Spring Breakdown (Blu-ray)
SRP $35.99 1.85:1 Dolby Digital 5.1 WARNER BROS

WARNER BROS. has released the "comedy," "SPRING BREAKDOWN" on blu-ray and dvd. SNL's Rachel Dratch and Amy Poehler, star with Parker Posey and Amber Tamblyn.  30-something geeky friends, Judi, Becky and Gayle, bored with their un-eventful lives and predictable get-togethers, decide to chaperone a Senator's daughter on her Spring Break to South Padre Island.  Unfortunately, while very young High schoolers may find some laughs in "SPRING BREAKDOWN," this reviewer didn't laugh once. Worse, in addition to great comedians like Dratch and Poehler offering nothing new, even Poehler's hilarious husband, Will Arnett appears and can't provide a laugh, given the material offered. There's just nothing new here. It's more than annoying to find that the talented cast couldn't do better, given that in the '80s, Sean Cunningham provided some original, appealing laughs, and even some poignant moments in a low-budget film, "SPRING BREAK," which cost a fraction of what "SPRING BREAKDOWN" must have been budgeted at! At least the film looks good, and even guys will probably be able to suffer through the lame plot for the beautiful girls in bikinis, appearing sporadically.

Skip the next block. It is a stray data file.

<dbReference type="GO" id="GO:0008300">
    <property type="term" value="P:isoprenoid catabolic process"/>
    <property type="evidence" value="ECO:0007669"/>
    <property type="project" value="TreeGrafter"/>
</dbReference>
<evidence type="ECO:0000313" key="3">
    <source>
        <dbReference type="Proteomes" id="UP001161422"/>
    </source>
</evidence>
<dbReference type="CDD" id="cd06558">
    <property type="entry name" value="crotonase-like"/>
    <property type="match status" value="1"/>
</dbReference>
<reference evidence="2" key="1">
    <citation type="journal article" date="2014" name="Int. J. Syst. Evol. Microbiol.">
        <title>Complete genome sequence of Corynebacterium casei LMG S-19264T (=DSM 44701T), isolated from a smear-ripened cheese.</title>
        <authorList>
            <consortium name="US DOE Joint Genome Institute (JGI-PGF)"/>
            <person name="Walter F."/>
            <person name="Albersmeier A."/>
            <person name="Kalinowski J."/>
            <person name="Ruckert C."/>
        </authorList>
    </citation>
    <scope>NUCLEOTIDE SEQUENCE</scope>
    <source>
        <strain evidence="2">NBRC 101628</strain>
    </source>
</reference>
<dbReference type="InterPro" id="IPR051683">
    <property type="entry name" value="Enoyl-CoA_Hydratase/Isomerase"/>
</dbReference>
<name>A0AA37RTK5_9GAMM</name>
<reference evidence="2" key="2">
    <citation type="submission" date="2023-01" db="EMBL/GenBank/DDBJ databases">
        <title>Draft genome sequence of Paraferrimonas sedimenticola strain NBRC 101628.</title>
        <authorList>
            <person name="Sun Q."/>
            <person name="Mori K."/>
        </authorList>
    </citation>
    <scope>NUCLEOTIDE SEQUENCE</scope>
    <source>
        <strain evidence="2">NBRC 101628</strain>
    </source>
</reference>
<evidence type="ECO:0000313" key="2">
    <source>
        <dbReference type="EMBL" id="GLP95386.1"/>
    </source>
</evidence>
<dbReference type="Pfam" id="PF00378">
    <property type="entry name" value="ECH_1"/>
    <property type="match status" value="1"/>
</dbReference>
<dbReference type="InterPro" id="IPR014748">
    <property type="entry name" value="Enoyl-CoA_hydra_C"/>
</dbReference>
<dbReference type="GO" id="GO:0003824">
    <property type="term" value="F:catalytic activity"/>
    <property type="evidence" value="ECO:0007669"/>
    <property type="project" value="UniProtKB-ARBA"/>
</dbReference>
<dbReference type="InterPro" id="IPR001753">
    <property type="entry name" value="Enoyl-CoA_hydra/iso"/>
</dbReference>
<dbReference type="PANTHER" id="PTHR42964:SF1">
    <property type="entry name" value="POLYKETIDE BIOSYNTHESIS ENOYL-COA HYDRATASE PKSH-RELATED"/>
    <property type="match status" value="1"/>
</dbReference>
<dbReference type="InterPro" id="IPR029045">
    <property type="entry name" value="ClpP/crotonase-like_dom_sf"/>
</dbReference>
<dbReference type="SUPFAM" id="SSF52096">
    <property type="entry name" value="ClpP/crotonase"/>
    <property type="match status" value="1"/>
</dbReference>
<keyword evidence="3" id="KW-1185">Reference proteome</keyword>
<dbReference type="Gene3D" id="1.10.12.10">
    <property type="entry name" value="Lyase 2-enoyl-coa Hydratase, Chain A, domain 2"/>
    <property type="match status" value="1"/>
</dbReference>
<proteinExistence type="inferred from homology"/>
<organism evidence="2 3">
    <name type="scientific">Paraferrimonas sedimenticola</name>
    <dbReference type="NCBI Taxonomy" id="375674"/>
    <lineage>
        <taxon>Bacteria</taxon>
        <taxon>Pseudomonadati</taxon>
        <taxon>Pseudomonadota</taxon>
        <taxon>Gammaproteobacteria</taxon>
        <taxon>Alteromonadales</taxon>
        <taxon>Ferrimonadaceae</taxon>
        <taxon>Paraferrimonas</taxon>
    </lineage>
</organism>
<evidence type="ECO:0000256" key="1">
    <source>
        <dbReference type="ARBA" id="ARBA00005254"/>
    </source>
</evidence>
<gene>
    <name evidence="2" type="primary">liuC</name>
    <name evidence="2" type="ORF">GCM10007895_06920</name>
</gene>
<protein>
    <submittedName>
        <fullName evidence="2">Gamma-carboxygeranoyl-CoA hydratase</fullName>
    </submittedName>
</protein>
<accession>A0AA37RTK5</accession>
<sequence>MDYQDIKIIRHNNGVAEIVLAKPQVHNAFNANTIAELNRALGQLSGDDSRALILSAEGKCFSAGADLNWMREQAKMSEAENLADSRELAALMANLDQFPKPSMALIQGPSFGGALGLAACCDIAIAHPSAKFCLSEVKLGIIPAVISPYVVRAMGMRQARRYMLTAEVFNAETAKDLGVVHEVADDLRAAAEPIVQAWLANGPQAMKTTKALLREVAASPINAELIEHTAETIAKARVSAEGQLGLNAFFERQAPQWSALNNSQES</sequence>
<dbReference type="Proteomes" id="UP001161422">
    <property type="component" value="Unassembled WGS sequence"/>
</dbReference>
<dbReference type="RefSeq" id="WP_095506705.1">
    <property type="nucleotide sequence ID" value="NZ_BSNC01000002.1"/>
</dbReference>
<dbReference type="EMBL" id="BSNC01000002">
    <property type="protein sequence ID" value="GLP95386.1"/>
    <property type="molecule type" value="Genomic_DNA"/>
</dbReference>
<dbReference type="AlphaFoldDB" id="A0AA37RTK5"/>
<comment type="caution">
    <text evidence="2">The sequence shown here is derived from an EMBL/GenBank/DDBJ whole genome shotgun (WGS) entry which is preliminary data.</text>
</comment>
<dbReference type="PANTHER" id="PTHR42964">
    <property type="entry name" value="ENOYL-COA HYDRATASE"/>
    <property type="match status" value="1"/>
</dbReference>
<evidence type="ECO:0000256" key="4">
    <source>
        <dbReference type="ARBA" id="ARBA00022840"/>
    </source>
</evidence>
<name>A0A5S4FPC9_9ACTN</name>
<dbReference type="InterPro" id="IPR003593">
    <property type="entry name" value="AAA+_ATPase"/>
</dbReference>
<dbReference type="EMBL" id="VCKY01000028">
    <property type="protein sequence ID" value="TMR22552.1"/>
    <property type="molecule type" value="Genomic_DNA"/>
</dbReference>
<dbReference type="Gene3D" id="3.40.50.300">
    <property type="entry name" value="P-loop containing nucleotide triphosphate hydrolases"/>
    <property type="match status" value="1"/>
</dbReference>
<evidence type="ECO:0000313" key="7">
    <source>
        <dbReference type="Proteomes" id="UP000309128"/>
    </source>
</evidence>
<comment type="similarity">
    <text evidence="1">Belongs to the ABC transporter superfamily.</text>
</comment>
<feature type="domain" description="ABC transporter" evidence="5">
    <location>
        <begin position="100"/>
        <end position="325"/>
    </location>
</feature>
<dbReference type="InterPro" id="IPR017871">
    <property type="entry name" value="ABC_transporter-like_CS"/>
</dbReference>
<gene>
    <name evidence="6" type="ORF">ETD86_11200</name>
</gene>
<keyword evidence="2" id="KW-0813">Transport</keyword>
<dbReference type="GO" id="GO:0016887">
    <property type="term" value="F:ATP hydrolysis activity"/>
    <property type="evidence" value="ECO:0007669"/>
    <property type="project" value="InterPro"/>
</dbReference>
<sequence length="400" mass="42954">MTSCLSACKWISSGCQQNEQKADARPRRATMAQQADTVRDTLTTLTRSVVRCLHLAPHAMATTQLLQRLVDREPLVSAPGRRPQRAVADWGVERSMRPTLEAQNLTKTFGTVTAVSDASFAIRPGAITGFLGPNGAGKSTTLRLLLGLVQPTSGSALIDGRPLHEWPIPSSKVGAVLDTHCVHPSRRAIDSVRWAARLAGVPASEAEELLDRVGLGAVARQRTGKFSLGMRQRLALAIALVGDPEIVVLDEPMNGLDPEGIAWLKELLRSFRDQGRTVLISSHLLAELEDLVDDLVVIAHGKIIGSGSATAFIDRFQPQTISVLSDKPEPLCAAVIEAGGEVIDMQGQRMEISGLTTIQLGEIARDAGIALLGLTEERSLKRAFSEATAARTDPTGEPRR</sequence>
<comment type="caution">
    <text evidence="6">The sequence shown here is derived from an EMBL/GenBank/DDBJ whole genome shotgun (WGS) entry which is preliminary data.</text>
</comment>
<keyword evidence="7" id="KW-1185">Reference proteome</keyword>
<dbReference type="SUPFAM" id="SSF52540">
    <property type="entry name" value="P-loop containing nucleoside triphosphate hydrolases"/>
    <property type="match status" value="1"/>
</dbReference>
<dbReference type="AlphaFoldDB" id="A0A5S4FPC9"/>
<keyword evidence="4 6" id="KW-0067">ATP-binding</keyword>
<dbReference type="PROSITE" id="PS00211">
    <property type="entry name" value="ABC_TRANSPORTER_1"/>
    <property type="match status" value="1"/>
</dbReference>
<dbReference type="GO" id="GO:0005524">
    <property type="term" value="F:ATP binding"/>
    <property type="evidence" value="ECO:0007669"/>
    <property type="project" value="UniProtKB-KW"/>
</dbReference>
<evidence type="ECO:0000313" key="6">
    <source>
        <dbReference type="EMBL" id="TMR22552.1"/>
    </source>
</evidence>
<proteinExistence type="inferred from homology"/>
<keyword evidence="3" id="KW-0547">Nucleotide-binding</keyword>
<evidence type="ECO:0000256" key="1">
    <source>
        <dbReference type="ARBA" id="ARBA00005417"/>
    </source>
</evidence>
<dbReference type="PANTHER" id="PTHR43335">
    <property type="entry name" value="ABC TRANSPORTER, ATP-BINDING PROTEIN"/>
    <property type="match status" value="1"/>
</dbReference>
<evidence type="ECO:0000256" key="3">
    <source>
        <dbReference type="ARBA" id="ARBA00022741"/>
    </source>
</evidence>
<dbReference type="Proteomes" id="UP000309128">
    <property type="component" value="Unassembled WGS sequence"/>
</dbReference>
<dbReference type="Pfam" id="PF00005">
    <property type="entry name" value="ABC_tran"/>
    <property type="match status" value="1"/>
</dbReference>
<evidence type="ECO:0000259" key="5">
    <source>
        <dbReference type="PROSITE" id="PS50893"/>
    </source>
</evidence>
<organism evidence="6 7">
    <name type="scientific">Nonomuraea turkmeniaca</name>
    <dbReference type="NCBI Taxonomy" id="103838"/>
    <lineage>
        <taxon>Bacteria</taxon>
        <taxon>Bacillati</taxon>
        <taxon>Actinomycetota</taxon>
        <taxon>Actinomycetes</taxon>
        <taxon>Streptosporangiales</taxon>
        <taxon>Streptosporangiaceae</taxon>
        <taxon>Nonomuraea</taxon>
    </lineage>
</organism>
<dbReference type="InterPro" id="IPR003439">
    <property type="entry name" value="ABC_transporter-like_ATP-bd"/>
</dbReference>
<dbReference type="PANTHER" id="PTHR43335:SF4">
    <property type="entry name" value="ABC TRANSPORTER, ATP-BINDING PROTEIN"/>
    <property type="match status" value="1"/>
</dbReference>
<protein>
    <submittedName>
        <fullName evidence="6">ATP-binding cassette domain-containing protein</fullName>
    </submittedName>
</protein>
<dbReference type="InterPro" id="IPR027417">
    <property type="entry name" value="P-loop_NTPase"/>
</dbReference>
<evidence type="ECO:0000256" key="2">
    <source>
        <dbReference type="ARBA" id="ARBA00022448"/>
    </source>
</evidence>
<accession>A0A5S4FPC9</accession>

WARNER BROS. has provided the correct 1.85:1 aspect ratio for this 1080p/VC-1 blu-ray.  Colors are vibrant throughout, giving the film a slick polished look in virtually every scene. Colors are so rich, they veer towards oversaturation in a few instances. Even with minor artifacts popping up, detail is consistently impressive. Blacks, while not inky, are still deep enough to convey solid depth in darker scenes.

WARNER BROS. has provided a Dolby Digital 5.1 mix.  Slightly more immersive than standard comedy mixes, surrounds kick in to enhance crowd/beach scenes and the music. However, fidelity is standard fare, and there's nothing notable about this mix. Dialogue is always intelligible and free from distortion.

WARNER BROS. has provided a commentary with the director and his co-writer, Dratch. It's a dry commentary, and neither recognize the film's flaws. A short deleted scenes segment is offered, along with a gag reel, both in standard definition.